A New Year of Planning, Working Toward and Achieving Your Goals

  • by Don Deems, DDS, FAGD, PCC
  • Jan 11, 2021
1-11-21_TeamBuildingThe new year is upon us, and it’s time to pause and reflect on what you want this year for yourself and your practice. There are many books on this subject, so I will touch on a few of my favorite approaches that have served me well over the past 30 years of private practice and which I have found most applicable when coaching. 

Why should we pause? When we fill all the available space in our lives with “getting things done,” we miss the most important step of all: planning. Here are some tips to help you plan successfully. 

Start with a plan. Most business owners cringe at the thought of making a business plan, but making one doesn’t have to be a nightmare. Several “one-page business plan” templates are available with a quick online search. Complete the steps to make a plan, then share it with your team members. This will give them the information they need to best support you and the practice.

First things first. In Stephen Covey’s book, “The Seven Habits of Highly Effective People,” he points out a well-known quadrant planning diagram, stating that 80% of your efforts should be spent in the second quadrant, which is addressing things that are important but not urgent. The first quadrant contains urgent matters that need to be taken care of immediately, but this second quadrant is all about planning, and it’s where you should spend most of your time. 

Get specific. When developing your plans for the new year, break these plans into categories, not just a general plan like “increased production.” Look at marketing, continuing education, production, collection, overhead reduction, equipment/technology implementation and more. I highly recommend working with a budget. If you need help in this area, work with a bookkeeper or accountant, and be sure to look at your budget at the end of each month to see how you’re doing. Be willing to alter your initial plans as situations warrant.

Setting Goals 
Resolutions rarely work in my experience. Instead, picture what you want. Then, lay out steps you will take in order to achieve your goals, along with a timeline to complete each step. Create an aim or a plan, and commit to it. Intentions allow for changes to be made along the way, and they are strong commitments to yourself. 

Make it achievable. To help you and your team achieve goals, one of my favorite approaches is using SMART goals — specific, measurable, achievable, relevant and time-bound. By going through this process for each goal, you are more likely to accomplish it. For a worksheet on SMART goals, visit agd.org/team-building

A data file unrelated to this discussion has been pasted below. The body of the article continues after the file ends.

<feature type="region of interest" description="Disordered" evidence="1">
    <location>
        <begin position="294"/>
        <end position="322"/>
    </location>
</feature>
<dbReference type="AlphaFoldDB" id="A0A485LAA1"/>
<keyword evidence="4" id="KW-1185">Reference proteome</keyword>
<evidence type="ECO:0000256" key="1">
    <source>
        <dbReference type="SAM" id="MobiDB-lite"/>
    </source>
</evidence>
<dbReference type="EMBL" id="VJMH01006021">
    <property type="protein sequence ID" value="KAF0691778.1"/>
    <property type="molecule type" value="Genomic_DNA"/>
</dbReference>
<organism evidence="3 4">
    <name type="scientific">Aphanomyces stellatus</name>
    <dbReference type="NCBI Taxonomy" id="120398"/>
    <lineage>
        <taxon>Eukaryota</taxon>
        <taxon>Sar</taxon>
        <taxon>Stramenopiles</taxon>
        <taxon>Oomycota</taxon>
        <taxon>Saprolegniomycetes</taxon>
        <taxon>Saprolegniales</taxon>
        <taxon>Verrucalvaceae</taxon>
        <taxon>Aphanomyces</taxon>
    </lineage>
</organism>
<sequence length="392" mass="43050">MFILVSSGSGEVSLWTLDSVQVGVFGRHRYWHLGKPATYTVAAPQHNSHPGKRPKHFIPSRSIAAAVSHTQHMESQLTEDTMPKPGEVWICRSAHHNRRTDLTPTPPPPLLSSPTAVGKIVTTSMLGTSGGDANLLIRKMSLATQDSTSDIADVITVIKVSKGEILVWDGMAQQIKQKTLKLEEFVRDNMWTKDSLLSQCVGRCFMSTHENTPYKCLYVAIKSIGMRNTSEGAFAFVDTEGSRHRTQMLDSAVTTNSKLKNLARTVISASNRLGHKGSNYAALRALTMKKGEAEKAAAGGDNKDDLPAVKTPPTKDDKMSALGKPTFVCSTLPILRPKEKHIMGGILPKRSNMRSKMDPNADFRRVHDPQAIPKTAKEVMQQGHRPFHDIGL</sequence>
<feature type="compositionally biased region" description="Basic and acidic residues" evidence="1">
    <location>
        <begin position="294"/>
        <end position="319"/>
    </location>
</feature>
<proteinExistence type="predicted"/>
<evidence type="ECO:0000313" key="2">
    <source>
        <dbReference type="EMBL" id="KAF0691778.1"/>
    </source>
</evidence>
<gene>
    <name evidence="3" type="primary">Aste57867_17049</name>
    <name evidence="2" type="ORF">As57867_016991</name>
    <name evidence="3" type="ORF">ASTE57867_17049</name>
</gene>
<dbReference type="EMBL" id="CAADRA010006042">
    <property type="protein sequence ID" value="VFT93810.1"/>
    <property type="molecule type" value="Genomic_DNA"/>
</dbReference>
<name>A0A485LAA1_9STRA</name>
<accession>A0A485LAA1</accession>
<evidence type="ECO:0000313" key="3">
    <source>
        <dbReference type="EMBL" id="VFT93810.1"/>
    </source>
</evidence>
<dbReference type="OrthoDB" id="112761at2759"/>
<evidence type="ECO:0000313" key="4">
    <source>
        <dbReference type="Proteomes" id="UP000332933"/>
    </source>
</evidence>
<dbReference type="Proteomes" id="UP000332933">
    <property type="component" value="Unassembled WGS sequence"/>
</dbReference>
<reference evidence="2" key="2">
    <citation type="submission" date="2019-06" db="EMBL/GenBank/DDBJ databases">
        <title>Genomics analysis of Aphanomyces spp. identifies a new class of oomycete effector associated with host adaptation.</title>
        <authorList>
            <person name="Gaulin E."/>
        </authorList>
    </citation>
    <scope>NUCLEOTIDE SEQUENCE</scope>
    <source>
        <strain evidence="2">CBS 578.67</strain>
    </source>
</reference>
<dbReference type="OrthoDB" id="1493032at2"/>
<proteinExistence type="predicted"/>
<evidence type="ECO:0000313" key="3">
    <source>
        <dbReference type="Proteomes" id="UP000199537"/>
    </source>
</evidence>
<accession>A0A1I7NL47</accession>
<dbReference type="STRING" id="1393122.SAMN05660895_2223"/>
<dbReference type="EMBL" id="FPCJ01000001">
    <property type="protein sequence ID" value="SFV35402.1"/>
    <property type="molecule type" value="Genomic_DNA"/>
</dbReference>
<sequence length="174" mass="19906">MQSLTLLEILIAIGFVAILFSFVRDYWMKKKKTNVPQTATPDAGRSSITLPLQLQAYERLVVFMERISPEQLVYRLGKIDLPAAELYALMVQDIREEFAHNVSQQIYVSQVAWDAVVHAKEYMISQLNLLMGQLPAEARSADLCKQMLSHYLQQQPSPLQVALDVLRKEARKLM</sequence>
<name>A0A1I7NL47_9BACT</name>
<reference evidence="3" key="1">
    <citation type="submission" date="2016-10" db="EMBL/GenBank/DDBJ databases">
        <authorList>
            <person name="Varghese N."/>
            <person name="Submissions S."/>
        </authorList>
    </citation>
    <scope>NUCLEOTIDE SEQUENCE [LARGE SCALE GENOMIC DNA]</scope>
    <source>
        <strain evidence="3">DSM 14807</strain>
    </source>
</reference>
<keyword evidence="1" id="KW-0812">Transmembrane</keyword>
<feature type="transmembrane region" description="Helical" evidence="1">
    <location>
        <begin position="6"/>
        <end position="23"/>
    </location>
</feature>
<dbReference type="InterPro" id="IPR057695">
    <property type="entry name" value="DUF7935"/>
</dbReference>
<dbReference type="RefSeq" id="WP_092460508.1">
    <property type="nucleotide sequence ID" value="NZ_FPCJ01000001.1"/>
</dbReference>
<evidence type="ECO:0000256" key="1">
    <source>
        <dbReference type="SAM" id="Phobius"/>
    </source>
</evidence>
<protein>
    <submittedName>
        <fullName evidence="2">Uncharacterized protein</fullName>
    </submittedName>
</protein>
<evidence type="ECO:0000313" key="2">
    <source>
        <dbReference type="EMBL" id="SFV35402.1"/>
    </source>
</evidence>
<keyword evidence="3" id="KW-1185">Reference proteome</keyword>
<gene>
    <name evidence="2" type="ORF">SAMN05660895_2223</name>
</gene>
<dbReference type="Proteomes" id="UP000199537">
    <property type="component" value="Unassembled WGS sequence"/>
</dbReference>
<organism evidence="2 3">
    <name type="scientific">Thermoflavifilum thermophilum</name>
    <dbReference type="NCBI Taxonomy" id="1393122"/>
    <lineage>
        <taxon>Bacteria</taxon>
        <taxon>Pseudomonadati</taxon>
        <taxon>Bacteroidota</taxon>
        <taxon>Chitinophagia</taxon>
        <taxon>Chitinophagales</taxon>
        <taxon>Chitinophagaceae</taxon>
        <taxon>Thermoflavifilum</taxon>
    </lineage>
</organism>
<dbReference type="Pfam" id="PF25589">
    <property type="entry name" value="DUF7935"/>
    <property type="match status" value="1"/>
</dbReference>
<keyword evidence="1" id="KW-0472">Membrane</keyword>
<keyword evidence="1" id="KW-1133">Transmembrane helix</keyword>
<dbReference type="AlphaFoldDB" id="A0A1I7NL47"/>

Beware of bonuses. Although bonus systems can be successful, unless every team member is doing his or her part, animosity can arise. Further, bonuses can become expected, meaning that when the bonuses cease to exist, that loss of pay will inevitably cause financial concerns with team members. Be cautious about moving forward with plans like these for the new year. Team members should always be paid fairly with an opportunity for increased pay based on performance. 

How to Reach Your Goals 
Map out the entire year for team meetings and meetings with each team member. If it doesn’t get scheduled, it likely won’t happen. Develop an agenda for each meeting, and share it with your team several days in advance to solicit ideas and feedback. Be patient, and avoid expecting too much from each person. In time, they will come around, and, in the process, be huge assets to your practice. 

Check regularly. Set up monthly reporting from your dental software program. Study reports that include production, accounts receivable for patients, accounts receivable for insurance companies, new patients and recare patients past due. There are many software programs that can give you lots of detailed reports, and various third-party software can mine your practice data and help you look at many variables. 

Don’t forget to celebrate. Lastly, consider in your new-year planning a balance of production, learning and celebration. The emphasis in nearly all businesses is production. Production is indeed important, but when that’s nearly the entire focus, it’s draining to everyone, including you. Learning new things and celebrating successes throughout the year will bring longer-lasting satisfaction and enjoyment to you and your team. 

Engage your team in the planning and goal-setting processes. Employee involvement and commitment are closely intertwined, so the more you can let go of being a dictator or micromanager, the more successful you’ll be. Improve your ability to communicate clearly, and learn to ask great open-ended questions that allow for feedback, brainstorming and questions. Be their champion, and recognize that every team member is not in the same place in their development. 

Your team is your biggest asset, and when you care and nurture that asset the best you can, it will grow beyond what you thought was possible. I hope that 2021 is your best year yet!

Don Deems, DDS, FAGD, PCC, known as The Dentist’s Coach®, is a trained professional, personal and business coach, and a practicing dentist. To comment on this article, email impact@agd.org.

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